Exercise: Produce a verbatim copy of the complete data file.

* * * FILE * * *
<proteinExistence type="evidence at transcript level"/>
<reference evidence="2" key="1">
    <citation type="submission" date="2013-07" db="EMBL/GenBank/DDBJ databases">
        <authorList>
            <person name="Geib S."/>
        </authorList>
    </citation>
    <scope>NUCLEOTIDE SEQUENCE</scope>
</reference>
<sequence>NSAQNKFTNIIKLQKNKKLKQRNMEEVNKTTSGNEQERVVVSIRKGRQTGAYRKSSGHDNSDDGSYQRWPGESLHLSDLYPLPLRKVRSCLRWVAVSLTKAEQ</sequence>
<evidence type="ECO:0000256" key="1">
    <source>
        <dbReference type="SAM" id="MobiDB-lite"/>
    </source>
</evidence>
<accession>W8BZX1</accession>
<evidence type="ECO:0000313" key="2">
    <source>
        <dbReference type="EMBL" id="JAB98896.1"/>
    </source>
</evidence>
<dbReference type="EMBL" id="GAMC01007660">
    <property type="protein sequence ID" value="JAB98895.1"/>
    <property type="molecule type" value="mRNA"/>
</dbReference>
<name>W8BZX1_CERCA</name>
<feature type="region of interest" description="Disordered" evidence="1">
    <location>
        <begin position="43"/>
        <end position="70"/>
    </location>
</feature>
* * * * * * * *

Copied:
<proteinExistence type="evidence at transcript level"/>
<reference evidence="2" key="1">
    <citation type="submission" date="2013-07" db="EMBL/GenBank/DDBJ databases">
        <authorList>
            <person name="Geib S."/>
        </authorList>
    </citation>
    <scope>NUCLEOTIDE SEQUENCE</scope>
</reference>
<sequence>NSAQNKFTNIIKLQKNKKLKQRNMEEVNKTTSGNEQERVVVSIRKGRQTGAYRKSSGHDNSDDGSYQRWPGESLHLSDLYPLPLRKVRSCLRWVAVSLTKAEQ</sequence>
<evidence type="ECO:0000256" key="1">
    <source>
        <dbReference type="SAM" id="MobiDB-lite"/>
    </source>
</evidence>
<accession>W8BZX1</accession>
<evidence type="ECO:0000313" key="2">
    <source>
        <dbReference type="EMBL" id="JAB98896.1"/>
    </source>
</evidence>
<dbReference type="EMBL" id="GAMC01007660">
    <property type="protein sequence ID" value="JAB98895.1"/>
    <property type="molecule type" value="mRNA"/>
</dbReference>
<name>W8BZX1_CERCA</name>
<feature type="region of interest" description="Disordered" evidence="1">
    <location>
        <begin position="43"/>
        <end position="70"/>
    </location>
</feature>